Elgar’s “Chanson de Matin”: Sunshine and Flowers

This week, we have explored music of the English composer Sir Edward Elgar (1857-1934), from the blazing orchestral virtuosity of In the South, to the youthful charm of the Serenade for Strings. We’ll finish the week with a brief and breezy aubade—music which suggests the cheerful innocence of pastoral flowers catching the first light of dawn. Chanson de Matin (“Morning Song”) is the sunny companion to the more melancholy Chanson de Nuit. Published as Op. 15, No. 1 and …

Read moreElgar’s “Chanson de Matin”: Sunshine and Flowers

Elgar’s Serenade for Strings: Music of Youth

Composed in March of 1892, the Serenade for Strings is one of the earliest works of Sir Edward Elgar (1857-1934). It may have been a reworking of a previously written suite. It is the music of spring, filled with youthful vitality and charm. By definition, the title “serenade” suggests music played in the evening, outdoors amid the beauty and abundance of nature. As depicted in Shakespeare’s Romeo and Juliet, it also conjures up images …

Read moreElgar’s Serenade for Strings: Music of Youth

Elgar’s “In the South (Alassio)”: Music from “The Garden of the World”

From Mendelssohn and Tchaikovsky to Richard Strauss, the sunny climate of Italy has been a source of inspiration for numerous composers on holiday. One of the most significant examples is Sir Edward Elgar’s blazing 1904 orchestral tone poem, In the South (Alassio), Op. 50. In November, 1903 Elgar and his wife traveled to the Italian Riviera where they planned to spend the winter. The composer was exhausted and needed to recuperate after …

Read moreElgar’s “In the South (Alassio)”: Music from “The Garden of the World”

Elgar’s “Enigma Variations”: Beyond Sketches and Riddles

“A man is known by the company he keeps,” said the ancient Greek fabulist, Aesop. For Sir Edward Elgar, it was associations with a circle of friends, each with their distinct personalities and quirks, that inspired the orchestral masterwork, Variations on an Original Theme, Op.36, popularly known as the Enigma Variations. According to the story, it began on an October evening in 1898 at Elgar’s home in the Worcestershire countryside. Puffing on a …

Read moreElgar’s “Enigma Variations”: Beyond Sketches and Riddles

New Release: Sir Mark Elder and the Hallé’s “For the Fallen” Features Elgar, Bax

I can still remember, vividly, Mark Elder’s concerts with the Rochester Philharmonic Orchestra back in the 90s. I was a teenager at the time, and Elder was a young, up-and-coming British conductor who had risen to prominence as music director of the English National Opera. With a reputation as an “orchestra builder,” Elder succeeded David Zinman in Rochester. His programming was innovative (including concert performances of operas) and well constructed. He spoke eloquently …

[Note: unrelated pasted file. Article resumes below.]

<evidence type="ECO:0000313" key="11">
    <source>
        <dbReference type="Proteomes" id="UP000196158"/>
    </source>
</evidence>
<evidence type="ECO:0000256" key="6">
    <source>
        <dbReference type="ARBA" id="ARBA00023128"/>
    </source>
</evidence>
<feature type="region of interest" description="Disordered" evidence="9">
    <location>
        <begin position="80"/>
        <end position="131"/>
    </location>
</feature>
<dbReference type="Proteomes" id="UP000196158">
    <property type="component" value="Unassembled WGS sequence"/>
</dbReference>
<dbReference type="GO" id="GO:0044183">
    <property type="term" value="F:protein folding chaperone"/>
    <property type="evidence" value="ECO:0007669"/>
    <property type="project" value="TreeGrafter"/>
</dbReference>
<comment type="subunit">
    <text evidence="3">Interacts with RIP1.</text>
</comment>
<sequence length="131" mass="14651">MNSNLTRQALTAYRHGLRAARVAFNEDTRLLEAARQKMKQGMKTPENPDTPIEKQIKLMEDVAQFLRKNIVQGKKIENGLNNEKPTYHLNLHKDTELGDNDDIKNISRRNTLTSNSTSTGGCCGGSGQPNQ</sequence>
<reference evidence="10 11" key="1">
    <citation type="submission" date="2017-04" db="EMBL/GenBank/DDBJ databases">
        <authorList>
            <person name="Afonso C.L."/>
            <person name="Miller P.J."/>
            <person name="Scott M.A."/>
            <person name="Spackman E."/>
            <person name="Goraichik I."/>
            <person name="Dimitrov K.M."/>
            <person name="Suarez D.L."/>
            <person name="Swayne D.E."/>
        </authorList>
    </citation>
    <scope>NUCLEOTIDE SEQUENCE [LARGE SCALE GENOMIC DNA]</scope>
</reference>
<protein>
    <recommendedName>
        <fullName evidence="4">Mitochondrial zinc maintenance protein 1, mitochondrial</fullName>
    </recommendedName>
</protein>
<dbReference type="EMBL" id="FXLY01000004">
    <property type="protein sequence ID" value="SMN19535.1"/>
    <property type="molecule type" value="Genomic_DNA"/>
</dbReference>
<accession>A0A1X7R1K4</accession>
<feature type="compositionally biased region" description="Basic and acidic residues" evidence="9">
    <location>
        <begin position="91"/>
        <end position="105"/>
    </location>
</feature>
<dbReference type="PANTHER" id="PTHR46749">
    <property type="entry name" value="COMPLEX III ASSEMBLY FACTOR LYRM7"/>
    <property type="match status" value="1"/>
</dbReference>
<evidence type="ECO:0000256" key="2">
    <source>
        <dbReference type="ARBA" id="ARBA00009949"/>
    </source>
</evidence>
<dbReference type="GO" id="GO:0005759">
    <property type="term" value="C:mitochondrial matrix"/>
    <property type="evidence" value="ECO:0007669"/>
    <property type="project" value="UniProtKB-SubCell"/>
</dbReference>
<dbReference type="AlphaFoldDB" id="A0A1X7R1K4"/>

Read moreNew Release: Sir Mark Elder and the Hallé’s “For the Fallen” Features Elgar, Bax

Elgar’s Second Symphony at the 2015 Proms

The BBC Proms are in full swing in London. The annual summer series, featuring over 70 concerts at Royal Albert Hall, has been a magnet for music lovers since 1895 when the British Empire stretched across the globe. It’s a joyful and inclusive cultural event that wipes away any hint of pretension. In addition to reserved seating, inexpensive standing-room tickets are sold, inspiring one conductor to describe the Proms as, “the world’s …

Read moreElgar’s Second Symphony at the 2015 Proms

Pluto, the Renewer

  When Gustav Holst finished his seven-movement orchestral suite, The Planets, Op. 32 in 1917, Pluto had yet to be discovered. By the time the distant celestial body was spotted in 1930, four years before Holst’s death, the composer had grown ambivalent about The Planets, believing that the work’s popularity had unfairly overshadowed his later compositions. Fast-forward to 2000, when conductor Kent Nagano and the Hallé Orchestra commissioned British composer and administrator of the Holst foundation Colin …

Read morePluto, the Renewer

Send this to a friend